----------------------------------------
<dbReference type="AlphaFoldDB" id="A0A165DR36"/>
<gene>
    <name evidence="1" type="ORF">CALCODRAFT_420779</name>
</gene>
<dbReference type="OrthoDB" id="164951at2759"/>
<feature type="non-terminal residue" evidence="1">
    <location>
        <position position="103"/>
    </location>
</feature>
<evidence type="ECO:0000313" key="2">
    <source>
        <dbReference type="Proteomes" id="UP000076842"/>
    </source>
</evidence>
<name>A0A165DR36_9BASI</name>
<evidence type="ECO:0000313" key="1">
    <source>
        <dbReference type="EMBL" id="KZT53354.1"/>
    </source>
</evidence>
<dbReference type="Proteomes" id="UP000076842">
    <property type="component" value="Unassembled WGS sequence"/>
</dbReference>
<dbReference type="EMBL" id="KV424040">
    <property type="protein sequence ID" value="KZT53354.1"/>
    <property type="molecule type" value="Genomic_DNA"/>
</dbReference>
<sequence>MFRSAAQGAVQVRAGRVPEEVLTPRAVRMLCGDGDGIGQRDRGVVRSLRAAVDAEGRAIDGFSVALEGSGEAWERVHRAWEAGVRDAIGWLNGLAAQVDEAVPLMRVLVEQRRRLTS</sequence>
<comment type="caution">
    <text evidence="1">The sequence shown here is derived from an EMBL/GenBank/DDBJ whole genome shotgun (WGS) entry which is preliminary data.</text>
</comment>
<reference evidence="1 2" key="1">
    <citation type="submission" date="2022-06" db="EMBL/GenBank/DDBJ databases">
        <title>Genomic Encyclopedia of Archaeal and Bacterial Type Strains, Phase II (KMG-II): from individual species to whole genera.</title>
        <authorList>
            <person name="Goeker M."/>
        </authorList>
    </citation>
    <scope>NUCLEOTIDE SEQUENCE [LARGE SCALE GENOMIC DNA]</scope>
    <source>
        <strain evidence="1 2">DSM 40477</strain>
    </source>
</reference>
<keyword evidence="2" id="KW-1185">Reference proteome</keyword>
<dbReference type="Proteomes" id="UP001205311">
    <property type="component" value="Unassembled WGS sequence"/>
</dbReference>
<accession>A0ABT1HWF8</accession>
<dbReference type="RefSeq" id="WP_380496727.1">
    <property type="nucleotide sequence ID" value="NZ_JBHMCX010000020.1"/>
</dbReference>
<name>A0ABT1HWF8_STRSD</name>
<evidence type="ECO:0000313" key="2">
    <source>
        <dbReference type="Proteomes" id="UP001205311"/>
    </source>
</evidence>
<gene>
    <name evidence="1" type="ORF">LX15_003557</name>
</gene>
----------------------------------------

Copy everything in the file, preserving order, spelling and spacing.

<dbReference type="AlphaFoldDB" id="A0A165DR36"/>
<gene>
    <name evidence="1" type="ORF">CALCODRAFT_420779</name>
</gene>
<dbReference type="OrthoDB" id="164951at2759"/>
<feature type="non-terminal residue" evidence="1">
    <location>
        <position position="103"/>
    </location>
</feature>
<evidence type="ECO:0000313" key="2">
    <source>
        <dbReference type="Proteomes" id="UP000076842"/>
    </source>
</evidence>
<name>A0A165DR36_9BASI</name>
<evidence type="ECO:0000313" key="1">
    <source>
        <dbReference type="EMBL" id="KZT53354.1"/>
    </source>
</evidence>
<dbReference type="Proteomes" id="UP000076842">
    <property type="component" value="Unassembled WGS sequence"/>
</dbReference>
<dbReference type="EMBL" id="KV424040">
    <property type="protein sequence ID" value="KZT53354.1"/>
    <property type="molecule type" value="Genomic_DNA"/>
</dbReference>
<sequence>MFRSAAQGAVQVRAGRVPEEVLTPRAVRMLCGDGDGIGQRDRGVVRSLRAAVDAEGRAIDGFSVALEGSGEAWERVHRAWEAGVRDAIGWLNGLAAQVDEAVPLMRVLVEQRRRLTS</sequence>
<comment type="caution">
    <text evidence="1">The sequence shown here is derived from an EMBL/GenBank/DDBJ whole genome shotgun (WGS) entry which is preliminary data.</text>
</comment>
<reference evidence="1 2" key="1">
    <citation type="submission" date="2022-06" db="EMBL/GenBank/DDBJ databases">
        <title>Genomic Encyclopedia of Archaeal and Bacterial Type Strains, Phase II (KMG-II): from individual species to whole genera.</title>
        <authorList>
            <person name="Goeker M."/>
        </authorList>
    </citation>
    <scope>NUCLEOTIDE SEQUENCE [LARGE SCALE GENOMIC DNA]</scope>
    <source>
        <strain evidence="1 2">DSM 40477</strain>
    </source>
</reference>
<keyword evidence="2" id="KW-1185">Reference proteome</keyword>
<dbReference type="Proteomes" id="UP001205311">
    <property type="component" value="Unassembled WGS sequence"/>
</dbReference>
<accession>A0ABT1HWF8</accession>
<dbReference type="RefSeq" id="WP_380496727.1">
    <property type="nucleotide sequence ID" value="NZ_JBHMCX010000020.1"/>
</dbReference>
<name>A0ABT1HWF8_STRSD</name>
<evidence type="ECO:0000313" key="2">
    <source>
        <dbReference type="Proteomes" id="UP001205311"/>
    </source>
</evidence>
<gene>
    <name evidence="1" type="ORF">LX15_003557</name>
</gene>